April, 1988: Victor Herbert Goes Rogue

LeRoy and Schiing testing fake Remo conga skins at our facility in the Dolomite Mountains

The inventor Paul LeRoy (28 at this time and, therefore, currently unaware of his own death), met up with our percussionist Schiing the other day. They discussed, amongst other things, the incident that shook the time-travelling community last month (or, last month thirty-five years ago, to be precise), when a young and out-of-time Victor Herbert somehow managed to delay David Mamet’s play Speed-the-Plow.

It was rescheduled from April 13 to May 3, 1988, and it caused all kinds of havoc in the time-space continuum. Safe to say, Herbert is not a popular man at this particular moment in time. Everyone involved in the business knows that if you reschedule a Mamet play by a certain amount of days, all his other plays will be rescheduled accordingly. This interferes with the actors’ schedules, and, because these are often big names involved in a variety of projects, important movies and plays will be moved or cancelled.

Indeed, Mamet wrote Our American Cousin under his Tom Taylor pseudonym in 1857, and as a consequence this episode reintroduced the 1865 Abraham Lincoln assassination to history. This hasn’t occurred since the George VI tea incident.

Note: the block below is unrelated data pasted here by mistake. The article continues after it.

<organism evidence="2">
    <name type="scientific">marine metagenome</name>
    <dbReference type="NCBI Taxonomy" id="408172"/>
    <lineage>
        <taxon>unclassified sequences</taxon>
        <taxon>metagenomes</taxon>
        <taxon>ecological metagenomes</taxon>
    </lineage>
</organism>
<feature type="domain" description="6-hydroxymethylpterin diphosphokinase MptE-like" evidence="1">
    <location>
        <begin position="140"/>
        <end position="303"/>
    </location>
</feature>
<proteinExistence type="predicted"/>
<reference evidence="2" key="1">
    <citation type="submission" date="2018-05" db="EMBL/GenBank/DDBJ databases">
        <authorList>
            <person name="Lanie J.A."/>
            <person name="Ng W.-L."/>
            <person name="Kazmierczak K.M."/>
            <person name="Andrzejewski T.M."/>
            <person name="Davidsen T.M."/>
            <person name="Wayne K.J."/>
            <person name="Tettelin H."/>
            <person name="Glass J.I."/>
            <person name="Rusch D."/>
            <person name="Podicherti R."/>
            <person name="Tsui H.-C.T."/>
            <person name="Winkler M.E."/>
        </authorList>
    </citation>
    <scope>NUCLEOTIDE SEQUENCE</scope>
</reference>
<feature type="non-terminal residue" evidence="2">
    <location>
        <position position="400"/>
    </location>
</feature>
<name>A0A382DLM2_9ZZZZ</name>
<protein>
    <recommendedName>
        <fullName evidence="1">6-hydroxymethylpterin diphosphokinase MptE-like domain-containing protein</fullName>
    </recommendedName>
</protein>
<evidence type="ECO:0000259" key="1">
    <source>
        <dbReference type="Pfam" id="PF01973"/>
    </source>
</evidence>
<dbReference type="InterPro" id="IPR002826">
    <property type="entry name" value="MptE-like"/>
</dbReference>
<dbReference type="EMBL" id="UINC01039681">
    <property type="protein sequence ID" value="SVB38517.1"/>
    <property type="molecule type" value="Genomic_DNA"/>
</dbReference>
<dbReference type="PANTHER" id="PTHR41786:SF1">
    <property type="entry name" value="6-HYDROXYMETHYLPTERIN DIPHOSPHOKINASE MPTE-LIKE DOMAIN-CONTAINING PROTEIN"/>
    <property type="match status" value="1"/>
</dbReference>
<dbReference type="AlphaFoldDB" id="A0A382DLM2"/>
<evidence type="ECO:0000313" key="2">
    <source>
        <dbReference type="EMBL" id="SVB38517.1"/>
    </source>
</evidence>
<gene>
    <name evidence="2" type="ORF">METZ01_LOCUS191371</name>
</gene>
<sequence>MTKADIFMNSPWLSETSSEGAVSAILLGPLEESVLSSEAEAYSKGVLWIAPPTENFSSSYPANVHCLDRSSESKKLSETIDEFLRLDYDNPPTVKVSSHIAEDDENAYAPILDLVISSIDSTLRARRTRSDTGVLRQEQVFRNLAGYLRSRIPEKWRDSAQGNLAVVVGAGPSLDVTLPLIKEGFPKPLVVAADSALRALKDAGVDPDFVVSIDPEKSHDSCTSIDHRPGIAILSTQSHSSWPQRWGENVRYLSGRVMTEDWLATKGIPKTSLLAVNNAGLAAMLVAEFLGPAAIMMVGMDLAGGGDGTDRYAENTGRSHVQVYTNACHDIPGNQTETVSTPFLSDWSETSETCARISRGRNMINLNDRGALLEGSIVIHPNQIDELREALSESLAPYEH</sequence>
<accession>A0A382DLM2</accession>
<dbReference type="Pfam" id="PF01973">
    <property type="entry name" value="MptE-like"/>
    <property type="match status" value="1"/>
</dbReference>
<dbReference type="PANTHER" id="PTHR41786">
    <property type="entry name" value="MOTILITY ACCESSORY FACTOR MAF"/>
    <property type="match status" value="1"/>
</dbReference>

One can only speculate what was on Herbert’s mind, but it is well known that since learning about his fate and reputation post-Eileen (1917) when he was forced to compose in a simpler style in a misguided attempt to pander to newer musical sensibilities, he has become a bitter man, and many believe that he was also responsible for the recent HarperCollins Bridgerton misprint scandal.

LeRoy and Schiing also discussed the impact of fake Remo conga skins in the broader context of pop and easy listening, and how this might have affected the popularity of Peter Allen’s classic live version of I Go to Rio across the different time rifts.

We hope to bring you a YouTube video of the entire discussion soon.